We compare the ICE scores of all features in the backlog to decide on the priorities.
Reverse Engineering ICE
The same framework can be applied to reverse engineering our selection process for removing underperforming features. Since these features are already live, we usually have much more confidence in the impact they are (not) making. The R&D team can then estimate the complexity of removing these features. It’s important to gather your stakeholders and enable them to share their views on your prioritization. By systematically applying this process we’ll have a prioritized list of features that we can then start to remove from bottom to top. But where do we start?
The Usual Suspects
The “usual suspects” are often found in areas that are not in your product’s “golden flow”, or the path users receive value from your product.
- Settings: In this area we’re likely to find things we developed “just in case” or as a response to a very specific use case. Our goal here is to determine whether these use cases are frequent enough to justify their existence. This can be achieved by either your product analytics platform, or by looking at support tickets and feature requests in that area.
- Legacy Customers: Look at your customer list and see if you have built custom-made features for old customers. Are these customers active? Do they still represent your core user segment?
- Analytics Events: Go to your product’s analytics platform and extract the events that have had the least usage in the previous 3-6 months. Do these events originate from specific areas of the product? These areas could potentially host underperforming features.
When applying this approach, we identified many features that were just “sitting there” waiting to be removed.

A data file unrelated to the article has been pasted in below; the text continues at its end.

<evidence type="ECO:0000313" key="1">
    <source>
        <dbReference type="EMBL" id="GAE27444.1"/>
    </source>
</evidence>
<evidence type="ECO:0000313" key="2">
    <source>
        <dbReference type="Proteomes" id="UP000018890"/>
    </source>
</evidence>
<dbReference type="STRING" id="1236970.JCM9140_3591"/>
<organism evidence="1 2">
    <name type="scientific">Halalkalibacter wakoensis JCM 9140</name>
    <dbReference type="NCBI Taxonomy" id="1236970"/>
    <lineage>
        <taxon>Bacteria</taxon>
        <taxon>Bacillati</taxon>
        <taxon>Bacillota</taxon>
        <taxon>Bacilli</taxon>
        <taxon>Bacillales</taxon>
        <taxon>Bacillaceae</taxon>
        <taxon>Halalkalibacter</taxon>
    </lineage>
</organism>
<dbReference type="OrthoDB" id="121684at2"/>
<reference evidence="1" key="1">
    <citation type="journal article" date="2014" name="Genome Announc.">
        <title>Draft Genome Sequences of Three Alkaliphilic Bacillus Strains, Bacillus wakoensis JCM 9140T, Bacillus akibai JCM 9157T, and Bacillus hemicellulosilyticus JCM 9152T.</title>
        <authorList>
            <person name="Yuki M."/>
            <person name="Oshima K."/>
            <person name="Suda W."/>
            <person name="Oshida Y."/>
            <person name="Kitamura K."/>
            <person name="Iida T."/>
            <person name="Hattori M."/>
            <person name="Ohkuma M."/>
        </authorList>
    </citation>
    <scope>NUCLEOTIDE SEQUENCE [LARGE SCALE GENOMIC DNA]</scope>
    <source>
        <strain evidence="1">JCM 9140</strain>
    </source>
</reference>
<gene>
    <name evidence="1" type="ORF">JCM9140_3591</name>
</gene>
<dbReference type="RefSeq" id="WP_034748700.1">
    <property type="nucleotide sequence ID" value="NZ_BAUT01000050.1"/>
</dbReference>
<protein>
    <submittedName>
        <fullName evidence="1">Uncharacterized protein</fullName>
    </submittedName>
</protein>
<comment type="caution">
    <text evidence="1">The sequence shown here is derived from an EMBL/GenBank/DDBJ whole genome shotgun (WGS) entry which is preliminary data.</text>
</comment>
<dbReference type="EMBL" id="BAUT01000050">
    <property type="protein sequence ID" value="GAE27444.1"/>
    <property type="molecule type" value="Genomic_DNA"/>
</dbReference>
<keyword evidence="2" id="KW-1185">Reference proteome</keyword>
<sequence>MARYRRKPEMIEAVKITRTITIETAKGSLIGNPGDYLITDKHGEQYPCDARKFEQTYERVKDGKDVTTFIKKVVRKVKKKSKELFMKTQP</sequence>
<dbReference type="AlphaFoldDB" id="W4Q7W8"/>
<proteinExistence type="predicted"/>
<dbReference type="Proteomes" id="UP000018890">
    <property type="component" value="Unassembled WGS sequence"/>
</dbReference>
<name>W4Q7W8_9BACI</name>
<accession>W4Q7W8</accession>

When to Iterate and When to Kill
Even after we’ve gone through the entire process, and identified potentially underperforming features, we still had a difficult time deciding to remove these features. This is because we have our inner product voice that says to us:
“Maybe just another iteration could turn this around”.
The dilemma of when to iterate and when to kill a feature is something that every PM comes across at least once in their product career. My suggestion to solve this dilemma is to use the same method we use for setting our goals, – the OKR method. In a nutshell, we define ambitious and measurable goals every quarter and rank them according to our performance with 3 colors.
When I think about whether to iterate a feature or not (regardless of if I defined it as underperforming or not), I ask myself what could’ve been the best case scenario for this feature? To be more precise, if the feature worked like magic (exactly as I planned), by how much would it drive my metrics up? 5%? 10%? more?
After doing this hypothetical exercise, which I usually do before building the feature, I go back and measure the impact the release has actually had.
Going back to the OKRs:
- Red Zone (0%-40% of my goal) – additional incremental iterations won’t work
- Yellow Zone (40%-70% of my goal) – good chance I’ll get there with further incremental iterations
For example, let’s say I build a new sign up form and expect my conversion rate to grow by 10%.
- Red Zone Scenario: After the release we see that we’ve only grown by 3.5%, which is 35% of my target of 10% – I would rather try out a new concept than iterate on the existing one
- Yellow Zone Scenario: We managed to grow our conversion rate by 6.5%, which is 65% of my target of 10%. I am much closer to my intended goal and will decide to iterate on the existing concept
The same concept could be applied to underperforming features as well. We can estimate the best case scenario for the feature’s adoption and then measure the actual results of the feature after it’s been released. If we don’t see it moves the needle for them, it’s definitely not worth another iteration.
In this article we discussed why keeping underperforming features could damage your product. We shared where and how to find the usual suspects for such features and our method for solving the “Iterate or Kill” dilemma.
Since applying this process, our product team has carefully evaluated which features we can remove and which we must keep. This has led us to reduce the product’s scope by 25% and has subsequently improved our key metrics, such as our day 1 retention by over 20%.
As Product Managers we strive to bring more value, but we sometimes get confused between delivering more value and delivering more features. Or to paraphrase a famous Bill Gates quote; Measuring programming progress by lines of code is like measuring a plane’s quality by weight.
Can you create value by not building features?